Oliver Sloan and Johhny Silverton were some of the first prospectors in Pine. Paul Colchester, Silas Cy Doon and the Andrew Brothers who opened up the Klondyke mine with their associate David Ethel put the First Gold Mine in at Pine.
Pine Grove name was changed to Pine. In 1888 the Franklin Mine was discovered. This was the largest and most profitable. Some of the other mines were, the Boise, the Columbia, and the Mountain View. The Franklin Mine was located on the upper bench. First discovered by Elmer Towne and Bob Brainard, then sold to R.P. Chattin who also built a mining camp for the miners who worked there.
Mr. Chattin and his partner Casper Hein built a stamp mill on the lower end of Sloan’s Gulch and milled gold dollars for a few years. The town was growing as needs were met for the families. The schoolhouse was built at the lower end of Pine, a hotel was built by Mr. Ethel and was run Newt and Sadie Nichols. It was built from logs and burned down within two years. Pine as other mining towns suffered from fires, destroying a lot of the homes. A store was built by George Farber that had a cold storage room where he kept hams and other perishables. A community hall was built, and dances were there, a good time was had by all. Fred Skelton had a butcher shop in Pine and sold beef he raised on his ranch across the river. Another hotel was built and by Minnie Howard, then Jenny Potter.
There was a post office built next door run by several women, the last two being Adeline-Defenbach and Jeannette (Patty) Tate. Tom O’Daniels ran the third hotel. Many local town people took in boarders as well. Oscar Shraft Sr. and family built a large ranch house at the lower end of Pine. The second store was built by Jones & Mosier from Fairfield. It was called the Pine Trading Company and was later owned by Raleigh and Alice Pierce, and then by John Tate.
In 1941 work began on the Anderson Ranch Reservoir. By 1944-1945 most families had moved as work had begun clearing the land for the reservoir. The Bureau of Reclamations had bought up most places.
John Tate moved the store and warehouse and other buildings up to the present site of “New Pine”. (Two buildings are still there today) He then built a large cinder block building for the tavern. He added the store and service station on the south end. He later built the café on the north end. This is the same building we still operate out of today.
Along with the buildings being moved, the cemetery had to move as well. Elmore Ottenheimer hired Charlie Cass to help with the work of moving the coffins, many of which caved in. Many families objected to having their loved ones moved, this resulted in a fight with shots being fired. Sheriff Art Stevens was sent for. All was resolved and the work continued
The old Pine site was beautiful with its natural clover growing all over town and its beautiful trees. Progress in the form of the Anderson Ranch Dam moved in and according to those living there, all was lost forever.
the history of Pine Resort
In approximately 1945 John Tate moved some of his buildings from the old Pine to the New Pine (known today as simply “PINE”) He built a cinder block building and operated a tavern, store, service station, café and post office. That building also had apartments above the business. We still operate out of this same building today.
In approximately 1958 Ed & Alice Obenchain bought the Pine Resort. They operated the resort with the help of their children. Still to this day, the children have fond memories of that time spent here at Pine Resort. They sold the resort in approximately 1970.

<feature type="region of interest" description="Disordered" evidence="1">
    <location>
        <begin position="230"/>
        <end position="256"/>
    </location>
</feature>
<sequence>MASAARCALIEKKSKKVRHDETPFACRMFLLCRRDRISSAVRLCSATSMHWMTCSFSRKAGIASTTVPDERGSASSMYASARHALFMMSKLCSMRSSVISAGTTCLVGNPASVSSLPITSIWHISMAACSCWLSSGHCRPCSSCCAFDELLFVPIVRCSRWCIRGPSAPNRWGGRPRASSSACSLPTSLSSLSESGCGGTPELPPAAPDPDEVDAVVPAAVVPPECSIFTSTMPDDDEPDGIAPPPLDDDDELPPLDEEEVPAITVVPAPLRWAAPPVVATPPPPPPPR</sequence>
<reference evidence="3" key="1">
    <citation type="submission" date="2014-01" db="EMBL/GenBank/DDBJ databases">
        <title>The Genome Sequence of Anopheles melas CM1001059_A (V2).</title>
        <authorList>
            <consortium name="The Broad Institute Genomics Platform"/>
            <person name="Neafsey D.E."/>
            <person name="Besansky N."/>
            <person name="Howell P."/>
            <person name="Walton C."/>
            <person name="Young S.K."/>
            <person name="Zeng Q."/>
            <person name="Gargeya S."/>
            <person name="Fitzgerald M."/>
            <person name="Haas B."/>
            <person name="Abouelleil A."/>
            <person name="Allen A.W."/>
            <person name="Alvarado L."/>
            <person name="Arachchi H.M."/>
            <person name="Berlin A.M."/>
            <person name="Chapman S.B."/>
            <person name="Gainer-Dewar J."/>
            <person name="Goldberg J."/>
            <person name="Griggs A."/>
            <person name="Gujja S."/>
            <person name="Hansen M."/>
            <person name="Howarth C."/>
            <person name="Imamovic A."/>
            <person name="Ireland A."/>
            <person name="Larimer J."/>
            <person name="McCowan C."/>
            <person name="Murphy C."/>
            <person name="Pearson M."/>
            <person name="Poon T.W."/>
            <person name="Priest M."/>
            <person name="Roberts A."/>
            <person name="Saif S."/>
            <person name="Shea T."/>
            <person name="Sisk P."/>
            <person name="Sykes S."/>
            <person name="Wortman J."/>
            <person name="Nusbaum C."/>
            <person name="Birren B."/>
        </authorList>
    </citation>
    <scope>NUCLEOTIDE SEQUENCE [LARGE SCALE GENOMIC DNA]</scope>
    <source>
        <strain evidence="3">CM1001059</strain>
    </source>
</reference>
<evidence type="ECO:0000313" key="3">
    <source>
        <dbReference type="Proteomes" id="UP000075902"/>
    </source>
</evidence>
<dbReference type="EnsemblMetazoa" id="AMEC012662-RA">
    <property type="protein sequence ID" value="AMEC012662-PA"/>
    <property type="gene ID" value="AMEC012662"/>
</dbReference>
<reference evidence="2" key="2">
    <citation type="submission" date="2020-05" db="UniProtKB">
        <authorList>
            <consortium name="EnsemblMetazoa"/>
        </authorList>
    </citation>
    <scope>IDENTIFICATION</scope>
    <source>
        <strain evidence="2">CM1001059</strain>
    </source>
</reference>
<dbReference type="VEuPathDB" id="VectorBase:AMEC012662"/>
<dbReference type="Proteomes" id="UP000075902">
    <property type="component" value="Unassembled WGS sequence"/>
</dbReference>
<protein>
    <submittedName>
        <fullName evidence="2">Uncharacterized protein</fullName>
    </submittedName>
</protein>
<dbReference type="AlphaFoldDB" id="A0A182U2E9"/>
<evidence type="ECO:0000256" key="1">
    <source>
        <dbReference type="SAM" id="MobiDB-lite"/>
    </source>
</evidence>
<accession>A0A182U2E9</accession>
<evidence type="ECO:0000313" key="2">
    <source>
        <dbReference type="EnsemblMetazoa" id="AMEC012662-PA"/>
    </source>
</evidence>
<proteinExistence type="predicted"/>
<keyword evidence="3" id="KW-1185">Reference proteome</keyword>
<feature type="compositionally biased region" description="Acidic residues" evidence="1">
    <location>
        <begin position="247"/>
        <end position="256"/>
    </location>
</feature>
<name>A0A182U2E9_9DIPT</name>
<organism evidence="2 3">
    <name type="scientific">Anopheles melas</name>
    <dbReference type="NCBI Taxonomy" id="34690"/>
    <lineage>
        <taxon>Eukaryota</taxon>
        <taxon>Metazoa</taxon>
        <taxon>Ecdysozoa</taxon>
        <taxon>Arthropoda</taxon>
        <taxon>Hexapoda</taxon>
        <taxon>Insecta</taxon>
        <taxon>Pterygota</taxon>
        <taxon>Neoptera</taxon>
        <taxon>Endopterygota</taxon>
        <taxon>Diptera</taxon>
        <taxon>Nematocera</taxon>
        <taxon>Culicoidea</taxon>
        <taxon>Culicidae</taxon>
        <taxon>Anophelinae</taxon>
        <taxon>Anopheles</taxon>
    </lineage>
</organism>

Merrill and Martha Elswood purchased the Resort in approximately 1970. They continued to operate the resort where they held dances on Saturday nights until they sold in approximately 1978 to Richard and Normalee Mitchell.
Richard and Normalee Mitchell continued to have dances at Pine Resort and as recounted by their son Kelly, “The bar and café was a very popular destination in the Pine area during this time. With dances and live music held on most summer weekends and occasionally in the fall and winter months. They also held multi-day outdoor concerts called the Pine Picnic in the summers with live bands such as Pinto Bennett and the Braun Brothers and many others.”
Ken & Gloria DeThorne purchased the Resort next in approximately 1984 thru 1995. Ken and Gloria enjoyed their time at the Resort. Gloria was known to many as “grandma Pine” She would often greet you with kiss each time she saw you.
In 1995 Curt and Lana Ostrom purchased Pine. They continued to run Pine and would occasionally have special events that they called “Pine Days”.
In approximately 1995 Gary & Darlene Schoen in partnership with Allen and Patricia Kiester built the Nester’s Mountain Motel. They started off with 6 rooms, and as the area grew and the need for motels grew, they added on to what is now a 15-room motel with a wrap-around deck, and event room and a hot tub. In 2006 they decided to add to their investment and when the Pine bar & café went up for sell, they bought it and was able to offer a complete resort.
As Gary & Darlene’s health deteriorated, in 2015 Eleazar and Valerie Munoz took over Gary & Darlene’s share in the Resort and partnered with Allen & Trish. They continued that partnership until October of 2019 when Eleazar & Valerie decided to make the “leap of faith” and bought out Allen and Trish.
We have greatly enjoyed our time here at the RESORT. We feel honored to be part of some amazing history here in this community. Our desire and intent has been to be a part of this community and to do our best to offer the people of our beautiful state a place that is a destination. We certainly work hard but are so blessed to have such an amazing team behind us! Please come out and spend some time with us. We offer some amazing homecooked food in the café. Our bar is clean and has a great vibe. Our motel offers you a great place to rest. And that reservoir that was created back in 1940’s is an amazing way to spend your day! The water is awesome for fishing and boating. And we can’t forget to mention all the great music we have here each weekend in the summer. We have an amazing outdoor bar and grass area where the whole family can spend time and dance to the great music!